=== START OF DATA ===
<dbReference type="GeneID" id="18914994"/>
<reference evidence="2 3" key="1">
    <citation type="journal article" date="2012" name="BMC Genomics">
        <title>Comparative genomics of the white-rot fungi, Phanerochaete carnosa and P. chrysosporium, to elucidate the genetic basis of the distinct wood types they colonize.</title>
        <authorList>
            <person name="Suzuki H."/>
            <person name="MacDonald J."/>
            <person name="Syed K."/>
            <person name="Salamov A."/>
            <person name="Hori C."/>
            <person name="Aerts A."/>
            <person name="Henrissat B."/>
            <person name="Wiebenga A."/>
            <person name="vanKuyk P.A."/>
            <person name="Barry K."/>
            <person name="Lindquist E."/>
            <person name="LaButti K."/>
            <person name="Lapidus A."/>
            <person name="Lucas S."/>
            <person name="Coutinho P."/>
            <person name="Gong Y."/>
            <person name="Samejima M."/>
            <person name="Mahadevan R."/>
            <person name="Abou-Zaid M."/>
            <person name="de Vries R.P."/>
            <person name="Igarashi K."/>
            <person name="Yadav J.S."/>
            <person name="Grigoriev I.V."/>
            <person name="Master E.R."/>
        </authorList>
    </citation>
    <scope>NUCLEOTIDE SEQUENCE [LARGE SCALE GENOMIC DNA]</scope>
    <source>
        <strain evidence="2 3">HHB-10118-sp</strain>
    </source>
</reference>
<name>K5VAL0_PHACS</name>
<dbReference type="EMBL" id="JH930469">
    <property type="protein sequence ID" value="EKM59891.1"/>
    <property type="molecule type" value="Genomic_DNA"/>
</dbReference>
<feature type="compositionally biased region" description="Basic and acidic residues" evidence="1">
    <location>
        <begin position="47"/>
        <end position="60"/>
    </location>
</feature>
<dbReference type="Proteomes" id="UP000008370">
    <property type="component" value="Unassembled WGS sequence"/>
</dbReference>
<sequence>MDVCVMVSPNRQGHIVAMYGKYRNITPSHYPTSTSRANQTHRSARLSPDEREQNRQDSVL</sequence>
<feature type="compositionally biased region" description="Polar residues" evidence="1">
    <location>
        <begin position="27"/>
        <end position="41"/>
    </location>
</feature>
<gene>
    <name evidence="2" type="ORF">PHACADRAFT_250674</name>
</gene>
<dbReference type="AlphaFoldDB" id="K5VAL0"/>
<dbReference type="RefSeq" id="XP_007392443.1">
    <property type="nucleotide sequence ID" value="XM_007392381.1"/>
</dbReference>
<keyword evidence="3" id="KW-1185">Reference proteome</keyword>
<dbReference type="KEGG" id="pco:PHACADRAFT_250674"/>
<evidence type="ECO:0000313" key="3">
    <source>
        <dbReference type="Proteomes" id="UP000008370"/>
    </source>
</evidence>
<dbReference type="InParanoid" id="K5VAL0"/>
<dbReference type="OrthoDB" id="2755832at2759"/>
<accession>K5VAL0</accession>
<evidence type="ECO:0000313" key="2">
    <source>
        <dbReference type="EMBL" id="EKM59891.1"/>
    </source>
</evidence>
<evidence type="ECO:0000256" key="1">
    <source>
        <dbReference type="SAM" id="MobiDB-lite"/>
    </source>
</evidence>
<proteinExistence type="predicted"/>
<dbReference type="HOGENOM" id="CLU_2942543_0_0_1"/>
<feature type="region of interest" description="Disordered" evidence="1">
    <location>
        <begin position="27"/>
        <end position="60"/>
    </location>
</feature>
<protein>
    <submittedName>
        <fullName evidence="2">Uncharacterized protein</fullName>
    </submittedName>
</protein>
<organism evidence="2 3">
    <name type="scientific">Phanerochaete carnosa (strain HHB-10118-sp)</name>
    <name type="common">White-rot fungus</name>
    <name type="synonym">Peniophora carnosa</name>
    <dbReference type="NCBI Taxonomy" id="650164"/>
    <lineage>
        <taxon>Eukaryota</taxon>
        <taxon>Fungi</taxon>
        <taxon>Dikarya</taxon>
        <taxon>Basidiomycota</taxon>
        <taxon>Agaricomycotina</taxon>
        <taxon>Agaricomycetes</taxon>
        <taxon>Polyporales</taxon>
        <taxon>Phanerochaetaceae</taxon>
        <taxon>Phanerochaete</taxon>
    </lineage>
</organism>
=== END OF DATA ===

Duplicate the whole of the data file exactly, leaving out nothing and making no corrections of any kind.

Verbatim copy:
<dbReference type="GeneID" id="18914994"/>
<reference evidence="2 3" key="1">
    <citation type="journal article" date="2012" name="BMC Genomics">
        <title>Comparative genomics of the white-rot fungi, Phanerochaete carnosa and P. chrysosporium, to elucidate the genetic basis of the distinct wood types they colonize.</title>
        <authorList>
            <person name="Suzuki H."/>
            <person name="MacDonald J."/>
            <person name="Syed K."/>
            <person name="Salamov A."/>
            <person name="Hori C."/>
            <person name="Aerts A."/>
            <person name="Henrissat B."/>
            <person name="Wiebenga A."/>
            <person name="vanKuyk P.A."/>
            <person name="Barry K."/>
            <person name="Lindquist E."/>
            <person name="LaButti K."/>
            <person name="Lapidus A."/>
            <person name="Lucas S."/>
            <person name="Coutinho P."/>
            <person name="Gong Y."/>
            <person name="Samejima M."/>
            <person name="Mahadevan R."/>
            <person name="Abou-Zaid M."/>
            <person name="de Vries R.P."/>
            <person name="Igarashi K."/>
            <person name="Yadav J.S."/>
            <person name="Grigoriev I.V."/>
            <person name="Master E.R."/>
        </authorList>
    </citation>
    <scope>NUCLEOTIDE SEQUENCE [LARGE SCALE GENOMIC DNA]</scope>
    <source>
        <strain evidence="2 3">HHB-10118-sp</strain>
    </source>
</reference>
<name>K5VAL0_PHACS</name>
<dbReference type="EMBL" id="JH930469">
    <property type="protein sequence ID" value="EKM59891.1"/>
    <property type="molecule type" value="Genomic_DNA"/>
</dbReference>
<feature type="compositionally biased region" description="Basic and acidic residues" evidence="1">
    <location>
        <begin position="47"/>
        <end position="60"/>
    </location>
</feature>
<dbReference type="Proteomes" id="UP000008370">
    <property type="component" value="Unassembled WGS sequence"/>
</dbReference>
<sequence>MDVCVMVSPNRQGHIVAMYGKYRNITPSHYPTSTSRANQTHRSARLSPDEREQNRQDSVL</sequence>
<feature type="compositionally biased region" description="Polar residues" evidence="1">
    <location>
        <begin position="27"/>
        <end position="41"/>
    </location>
</feature>
<gene>
    <name evidence="2" type="ORF">PHACADRAFT_250674</name>
</gene>
<dbReference type="AlphaFoldDB" id="K5VAL0"/>
<dbReference type="RefSeq" id="XP_007392443.1">
    <property type="nucleotide sequence ID" value="XM_007392381.1"/>
</dbReference>
<keyword evidence="3" id="KW-1185">Reference proteome</keyword>
<dbReference type="KEGG" id="pco:PHACADRAFT_250674"/>
<evidence type="ECO:0000313" key="3">
    <source>
        <dbReference type="Proteomes" id="UP000008370"/>
    </source>
</evidence>
<dbReference type="InParanoid" id="K5VAL0"/>
<dbReference type="OrthoDB" id="2755832at2759"/>
<accession>K5VAL0</accession>
<evidence type="ECO:0000313" key="2">
    <source>
        <dbReference type="EMBL" id="EKM59891.1"/>
    </source>
</evidence>
<evidence type="ECO:0000256" key="1">
    <source>
        <dbReference type="SAM" id="MobiDB-lite"/>
    </source>
</evidence>
<proteinExistence type="predicted"/>
<dbReference type="HOGENOM" id="CLU_2942543_0_0_1"/>
<feature type="region of interest" description="Disordered" evidence="1">
    <location>
        <begin position="27"/>
        <end position="60"/>
    </location>
</feature>
<protein>
    <submittedName>
        <fullName evidence="2">Uncharacterized protein</fullName>
    </submittedName>
</protein>
<organism evidence="2 3">
    <name type="scientific">Phanerochaete carnosa (strain HHB-10118-sp)</name>
    <name type="common">White-rot fungus</name>
    <name type="synonym">Peniophora carnosa</name>
    <dbReference type="NCBI Taxonomy" id="650164"/>
    <lineage>
        <taxon>Eukaryota</taxon>
        <taxon>Fungi</taxon>
        <taxon>Dikarya</taxon>
        <taxon>Basidiomycota</taxon>
        <taxon>Agaricomycotina</taxon>
        <taxon>Agaricomycetes</taxon>
        <taxon>Polyporales</taxon>
        <taxon>Phanerochaetaceae</taxon>
        <taxon>Phanerochaete</taxon>
    </lineage>
</organism>